In the Proceedings of the National Academy of Sciences, a recent study concluded through pollen analysis that a mighty channel of the Nile, now disappeared, ran alongside the plateau when the pyramids of Giza were built. Its existence played a decisive role in the construction of the most famous monuments in Egypt, facilitating the transport of the blocks.
The existence of this arm, the so-called Khufu channel, had been known for decades. But the objective of the new study was to investigate exactly how the water levels had changed in the last eight thousand years.
The reason was to demonstrate the river’s role in the construction of the pyramids, since it was essential that it was large enough so the boats loaded with stones could navigate through it.
The channels that flow through the Nile Delta have varied in number and distribution over the millennia.
By taking samples of traces of pollen contained in the soil, the researchers have been able to reconstruct what the Giza plateau would have looked like in the middle of the third millennium BC, at the time of the fourth dynasty. The results have proven that there was abundant vegetation at that time, which would only be possible with the existence of a river branch.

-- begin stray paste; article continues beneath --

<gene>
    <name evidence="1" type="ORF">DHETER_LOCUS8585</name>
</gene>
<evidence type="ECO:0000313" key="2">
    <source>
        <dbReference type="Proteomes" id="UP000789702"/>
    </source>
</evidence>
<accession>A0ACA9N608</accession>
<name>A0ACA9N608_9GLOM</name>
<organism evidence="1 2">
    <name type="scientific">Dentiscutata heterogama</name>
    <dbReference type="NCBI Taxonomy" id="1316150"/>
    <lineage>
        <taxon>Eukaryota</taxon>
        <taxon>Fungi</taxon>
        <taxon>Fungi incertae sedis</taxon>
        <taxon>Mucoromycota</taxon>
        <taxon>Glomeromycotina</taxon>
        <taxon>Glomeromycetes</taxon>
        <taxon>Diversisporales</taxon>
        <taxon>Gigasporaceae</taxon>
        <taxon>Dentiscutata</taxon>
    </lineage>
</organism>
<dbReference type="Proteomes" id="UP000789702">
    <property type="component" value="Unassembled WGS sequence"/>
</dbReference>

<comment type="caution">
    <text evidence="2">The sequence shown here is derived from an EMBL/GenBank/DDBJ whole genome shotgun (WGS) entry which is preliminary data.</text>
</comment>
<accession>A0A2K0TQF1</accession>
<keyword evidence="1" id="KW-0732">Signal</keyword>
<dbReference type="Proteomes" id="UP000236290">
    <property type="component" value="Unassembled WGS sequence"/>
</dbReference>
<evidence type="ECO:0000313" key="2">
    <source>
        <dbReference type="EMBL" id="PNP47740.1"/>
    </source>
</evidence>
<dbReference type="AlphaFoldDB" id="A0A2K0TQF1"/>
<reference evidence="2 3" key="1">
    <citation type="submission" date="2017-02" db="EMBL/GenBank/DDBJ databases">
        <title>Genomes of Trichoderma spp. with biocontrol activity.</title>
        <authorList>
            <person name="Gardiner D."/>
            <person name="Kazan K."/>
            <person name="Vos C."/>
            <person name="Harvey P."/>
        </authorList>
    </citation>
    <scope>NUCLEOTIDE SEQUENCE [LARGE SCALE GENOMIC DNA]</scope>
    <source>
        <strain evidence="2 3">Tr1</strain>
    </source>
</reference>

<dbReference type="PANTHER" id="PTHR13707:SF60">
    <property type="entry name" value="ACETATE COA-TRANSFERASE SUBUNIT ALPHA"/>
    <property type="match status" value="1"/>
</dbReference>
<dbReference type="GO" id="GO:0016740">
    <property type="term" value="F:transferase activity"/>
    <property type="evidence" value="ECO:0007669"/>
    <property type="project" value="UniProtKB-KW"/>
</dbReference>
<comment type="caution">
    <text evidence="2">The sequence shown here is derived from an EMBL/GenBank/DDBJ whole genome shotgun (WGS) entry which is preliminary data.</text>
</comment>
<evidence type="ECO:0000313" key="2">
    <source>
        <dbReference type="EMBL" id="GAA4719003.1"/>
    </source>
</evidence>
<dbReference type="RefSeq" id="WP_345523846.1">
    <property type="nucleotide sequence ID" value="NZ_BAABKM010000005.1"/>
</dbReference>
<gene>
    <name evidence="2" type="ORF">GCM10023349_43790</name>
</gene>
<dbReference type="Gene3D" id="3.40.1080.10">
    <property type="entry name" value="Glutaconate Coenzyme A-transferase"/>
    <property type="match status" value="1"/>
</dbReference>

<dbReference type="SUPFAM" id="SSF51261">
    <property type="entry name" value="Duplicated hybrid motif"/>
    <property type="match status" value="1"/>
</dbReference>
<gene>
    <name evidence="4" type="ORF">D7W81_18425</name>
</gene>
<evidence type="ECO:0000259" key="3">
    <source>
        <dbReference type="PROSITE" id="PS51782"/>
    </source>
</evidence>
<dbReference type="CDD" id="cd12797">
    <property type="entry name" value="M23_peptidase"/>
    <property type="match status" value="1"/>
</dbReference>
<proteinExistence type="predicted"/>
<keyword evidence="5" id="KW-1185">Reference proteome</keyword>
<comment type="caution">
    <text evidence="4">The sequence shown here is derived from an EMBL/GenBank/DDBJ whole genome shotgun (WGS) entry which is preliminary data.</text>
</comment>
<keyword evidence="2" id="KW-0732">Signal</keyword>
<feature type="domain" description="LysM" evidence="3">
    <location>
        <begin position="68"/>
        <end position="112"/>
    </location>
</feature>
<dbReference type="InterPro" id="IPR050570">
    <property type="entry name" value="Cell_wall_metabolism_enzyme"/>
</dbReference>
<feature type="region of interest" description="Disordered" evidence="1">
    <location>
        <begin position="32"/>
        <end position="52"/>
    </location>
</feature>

This canal would have been active at least during the entire fourth dynasty when the pyramids of Khufu, Khafre and Menkaure were built.
This study is consistent with previous discoveries, which revealed the existence of a spring near the pyramids, as well as papyri showing workers bringing limestone blocks using boats.
According to the lead author of the study, Hader Shisha, “It would be very difficult, if not impossible, to build the pyramids without the Khufu canal and without it having a good [water] level, allowing enough space for boats capable of carrying heavy stone blocks to enter.”
Source: National Geographic.Abel GM, Journalist specialized in the field of history and travel.